I saw Raworth read at least twice back in the day, when I was living in the DC area and found myself at least on the margins of a very lively “scene.” The nerve center of that scene of course was Rod Smith, working at Bick’s Books in Adams-Morgan (where I got Tottering State) before he shifted over to Bridge Street Books in Georgetown. I remember Raworth, a big shaggy hulk of unreconstructed Englishness, lighting up a cigarette between readers at Bick’s upstairs reading space, then, finding no ashtrays, flicking his ash into the Tibetan bowl gong that Rod used to summon the audience to quiet down and prepare for poesy. Raworth reads like no-one I’ve ever heard: a dense, rapid spray of words, poems over before they seem to have begun, the performance almost as lively as the mercurically shifting words on the page.

There’re a lot of books of poetry asking me to read them, but I regret having put off Tottering State for so long. For one thing, aside from the sly precisions of Raworth’s musical ear, the constant bitter ironies, and the poised sense of line, the poetry is really a great deal of sheer fun. Take, for instance, “Love and Pieces,” whose title seems to play games with early Creeley, but whose last lines place us smack-dab in the neighborhood of Raworth’s own rapid-fire delivery:
met language static
on the street
thinks he’s one
of a new elite
you have to learn
you can not teach
“there goes the town of spanish boot”
“only the buildings”
julius reuter
service de pigeons
i can not prove a second ago
to my own satisfaction

Sunday, November 20, 2005

Stupid Days

Busy, busy days, barrelling towards the end of the term, trying to make up time lost to Wilma (tho no longer anticipating “Gamma”), “looking forward” to finals. I try to avoid doing what I ought to be doing – some of it perfectly respectable, to be avoided simply on Oblomovian principle, other bits just plain stupid. Reading around. The schizophrenia of re-reading Antony Easthope’s Poetry as Discourse and Philippe Lacoue-Labarthe’s Poetry as Experience at the same time. (My own magnum opus: Poetry as Rhinoplasty.) Steven Helmling (who’s written a – quite good – LZ biographical essay), The Success and Failure of Fredric Jameson (SUNY, 2001), quotes a passage of FJ that is either of a ravishing, beautiful difficulty, or the most purple thing since Stephen Dedalus’s dreadful villanelle (are those last two words redundant?):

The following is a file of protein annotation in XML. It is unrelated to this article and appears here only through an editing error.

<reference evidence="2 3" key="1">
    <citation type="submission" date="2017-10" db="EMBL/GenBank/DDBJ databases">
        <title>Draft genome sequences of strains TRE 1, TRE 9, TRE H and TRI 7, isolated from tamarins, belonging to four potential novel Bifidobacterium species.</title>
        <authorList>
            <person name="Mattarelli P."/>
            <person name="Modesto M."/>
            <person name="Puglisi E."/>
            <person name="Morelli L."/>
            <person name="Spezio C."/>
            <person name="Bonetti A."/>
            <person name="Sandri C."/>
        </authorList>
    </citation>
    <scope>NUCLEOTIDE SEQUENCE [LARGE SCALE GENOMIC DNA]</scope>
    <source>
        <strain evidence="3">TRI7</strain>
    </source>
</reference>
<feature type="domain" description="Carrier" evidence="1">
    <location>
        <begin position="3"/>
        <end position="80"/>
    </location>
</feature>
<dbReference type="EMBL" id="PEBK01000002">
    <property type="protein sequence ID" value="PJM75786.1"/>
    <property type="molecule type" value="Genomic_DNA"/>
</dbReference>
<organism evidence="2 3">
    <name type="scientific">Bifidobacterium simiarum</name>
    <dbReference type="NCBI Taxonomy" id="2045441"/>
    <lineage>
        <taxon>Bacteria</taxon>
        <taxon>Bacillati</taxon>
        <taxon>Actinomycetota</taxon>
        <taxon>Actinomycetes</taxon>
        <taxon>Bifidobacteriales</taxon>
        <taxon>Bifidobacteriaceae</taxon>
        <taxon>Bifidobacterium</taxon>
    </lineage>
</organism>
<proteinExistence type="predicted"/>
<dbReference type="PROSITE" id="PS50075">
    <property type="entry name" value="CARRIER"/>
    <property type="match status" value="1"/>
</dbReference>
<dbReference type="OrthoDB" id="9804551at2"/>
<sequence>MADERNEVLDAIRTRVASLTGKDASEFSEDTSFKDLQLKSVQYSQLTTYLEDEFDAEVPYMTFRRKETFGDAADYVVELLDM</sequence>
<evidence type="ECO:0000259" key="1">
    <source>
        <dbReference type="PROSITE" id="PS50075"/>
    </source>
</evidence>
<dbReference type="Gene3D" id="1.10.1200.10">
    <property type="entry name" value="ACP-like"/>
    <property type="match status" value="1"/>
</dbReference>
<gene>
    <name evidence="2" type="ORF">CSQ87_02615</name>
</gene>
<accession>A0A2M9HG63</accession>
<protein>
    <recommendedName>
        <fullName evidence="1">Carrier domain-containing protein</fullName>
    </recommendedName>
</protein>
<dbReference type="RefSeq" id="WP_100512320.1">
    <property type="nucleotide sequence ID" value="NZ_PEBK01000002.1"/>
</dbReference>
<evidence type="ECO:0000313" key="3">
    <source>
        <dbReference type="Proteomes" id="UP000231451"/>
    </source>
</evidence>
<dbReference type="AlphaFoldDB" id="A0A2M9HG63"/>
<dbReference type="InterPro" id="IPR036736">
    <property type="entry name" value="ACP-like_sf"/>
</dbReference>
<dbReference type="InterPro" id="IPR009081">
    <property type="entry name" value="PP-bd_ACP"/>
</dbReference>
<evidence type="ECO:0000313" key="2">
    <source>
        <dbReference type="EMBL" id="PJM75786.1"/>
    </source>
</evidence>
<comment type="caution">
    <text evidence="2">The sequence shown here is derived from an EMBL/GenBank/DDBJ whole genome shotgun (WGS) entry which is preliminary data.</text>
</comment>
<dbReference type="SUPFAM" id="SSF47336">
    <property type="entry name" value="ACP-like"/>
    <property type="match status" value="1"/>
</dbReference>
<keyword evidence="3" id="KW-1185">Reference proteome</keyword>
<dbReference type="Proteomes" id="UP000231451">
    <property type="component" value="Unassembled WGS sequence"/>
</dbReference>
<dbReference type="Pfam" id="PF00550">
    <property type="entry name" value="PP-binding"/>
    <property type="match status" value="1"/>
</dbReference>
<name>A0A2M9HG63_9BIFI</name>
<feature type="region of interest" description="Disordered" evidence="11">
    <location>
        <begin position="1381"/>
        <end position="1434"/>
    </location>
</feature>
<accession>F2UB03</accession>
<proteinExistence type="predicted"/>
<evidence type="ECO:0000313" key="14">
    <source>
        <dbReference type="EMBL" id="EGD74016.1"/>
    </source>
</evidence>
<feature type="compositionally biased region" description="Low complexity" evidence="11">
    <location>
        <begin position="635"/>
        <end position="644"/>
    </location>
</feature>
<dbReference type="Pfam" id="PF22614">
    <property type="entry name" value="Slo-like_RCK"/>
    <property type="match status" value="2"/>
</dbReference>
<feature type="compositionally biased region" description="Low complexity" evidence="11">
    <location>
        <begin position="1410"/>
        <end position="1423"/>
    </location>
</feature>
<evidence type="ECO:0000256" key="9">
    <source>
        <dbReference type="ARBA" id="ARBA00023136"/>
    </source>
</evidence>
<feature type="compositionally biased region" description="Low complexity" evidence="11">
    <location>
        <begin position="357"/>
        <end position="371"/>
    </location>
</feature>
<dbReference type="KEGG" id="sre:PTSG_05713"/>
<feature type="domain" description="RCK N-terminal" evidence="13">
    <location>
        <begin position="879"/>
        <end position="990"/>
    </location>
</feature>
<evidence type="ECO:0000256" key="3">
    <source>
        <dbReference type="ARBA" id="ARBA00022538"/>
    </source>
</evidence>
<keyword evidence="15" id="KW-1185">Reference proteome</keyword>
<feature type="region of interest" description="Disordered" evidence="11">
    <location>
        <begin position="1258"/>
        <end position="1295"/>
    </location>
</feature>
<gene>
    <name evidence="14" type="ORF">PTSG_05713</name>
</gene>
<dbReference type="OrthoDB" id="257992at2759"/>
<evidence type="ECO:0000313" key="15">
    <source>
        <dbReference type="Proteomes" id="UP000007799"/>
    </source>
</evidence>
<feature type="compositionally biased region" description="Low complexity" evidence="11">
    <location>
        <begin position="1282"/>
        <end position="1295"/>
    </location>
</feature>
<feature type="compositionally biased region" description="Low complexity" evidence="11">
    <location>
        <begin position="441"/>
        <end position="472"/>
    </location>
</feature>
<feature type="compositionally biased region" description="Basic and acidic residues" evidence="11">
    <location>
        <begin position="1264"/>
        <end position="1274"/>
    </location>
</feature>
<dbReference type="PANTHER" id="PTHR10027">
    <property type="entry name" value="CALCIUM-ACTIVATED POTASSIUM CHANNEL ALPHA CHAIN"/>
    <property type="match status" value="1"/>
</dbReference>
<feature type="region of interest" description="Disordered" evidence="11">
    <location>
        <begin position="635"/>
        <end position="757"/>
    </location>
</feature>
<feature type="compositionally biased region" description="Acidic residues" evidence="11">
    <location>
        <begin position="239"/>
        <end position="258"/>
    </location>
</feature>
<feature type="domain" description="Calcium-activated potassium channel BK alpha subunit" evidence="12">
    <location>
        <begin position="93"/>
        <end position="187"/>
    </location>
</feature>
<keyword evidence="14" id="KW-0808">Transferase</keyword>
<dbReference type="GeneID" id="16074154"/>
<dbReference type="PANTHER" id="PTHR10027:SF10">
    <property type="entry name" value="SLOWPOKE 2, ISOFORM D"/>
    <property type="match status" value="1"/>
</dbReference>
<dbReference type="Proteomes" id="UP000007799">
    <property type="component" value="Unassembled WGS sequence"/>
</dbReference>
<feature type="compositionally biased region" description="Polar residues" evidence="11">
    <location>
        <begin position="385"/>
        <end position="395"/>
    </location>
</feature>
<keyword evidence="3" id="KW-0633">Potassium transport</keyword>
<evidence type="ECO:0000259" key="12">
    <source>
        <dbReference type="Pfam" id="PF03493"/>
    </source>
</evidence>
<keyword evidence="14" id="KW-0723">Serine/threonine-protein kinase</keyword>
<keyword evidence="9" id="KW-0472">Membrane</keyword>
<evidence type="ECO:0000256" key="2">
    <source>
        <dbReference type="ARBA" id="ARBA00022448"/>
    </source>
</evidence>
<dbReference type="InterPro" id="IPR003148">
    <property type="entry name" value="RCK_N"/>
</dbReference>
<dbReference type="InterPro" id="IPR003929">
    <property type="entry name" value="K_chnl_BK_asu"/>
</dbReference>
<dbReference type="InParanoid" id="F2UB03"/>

Barthes thought certain kinds of writing – perhaps we should say, certain kinds of sentences – to be scriptible, because they made you wish to write further yourself; they stimulated imitation, and promised a pleasure in combining language that had little enough to do with the notation of new ideas. But I think he thought this because he took an attitude towards those sentences which was not essentially linguistic, and had little to do with reading: what is scriptible indeed is the visual or the musical, what corresponds to the two outside senses that tug at language between themselves and dispute its peculiarly unphysical attention, its short circuit of the sentences for the mind itself that makes of the mysterious thing reading some superstitious and adult power, which the lowlier arts imagine uncomprehendingly, as animals might dream of the strangeness of human thinking. We do not in that sense read painting nor do we hear music with any of the attention reserved for oral recitation; but this is why the more advanced and rational activity can also have its dream of the other, and regress to a longing for the more immediately visual, or be sublimated into the spiritual body of pure sound.

[but no, this isn’t Pater – or EP, or LZ –]

Scriptible is not however the poetry that actually tries to do that (and which is then itself condemned to the technical mediation of a relationship to language not much more “poetic” than the doctrine of the coloration of orchestral instruments and the specialized, painfully acquired knowledge of their technologies); it is the prose stimulated by the idea of sound, or the sentences that something visual – unfortunately, our only word for it is the image – calls into being by suggestion and by a kind of contamination. We don’t write about these things, it is not a metaphorical representation that the sensory pretext summons but rather something related by affinity, that prolongs the content of the object in another, more tenuous form, as though to prolong a last touch with the very fingertips. (Signatures of the Visible 2-3)
James Buchan, Capital of the Mind: How Edinburgh Changed the World (John Murray, 2003) – and that, uncomfortably, is the British title; the US edition, where vulgarizations usually occur, is Crowded with Genius – brings alive the 18th-century Scottish Enlightenment, Em’bro, that “precipitous city” thru which hurry (dodging the wind) the portly Hume, the capacious Adam Smith, the whoremonger Boswell, and the beleaguered James MacPherson, whose “Ossian” poems remain (as of two days ago, when I tried them once again) entirely unreadable. Dr Johnson read them, pronounced them fakes, and took none of MacPherson’s bluster: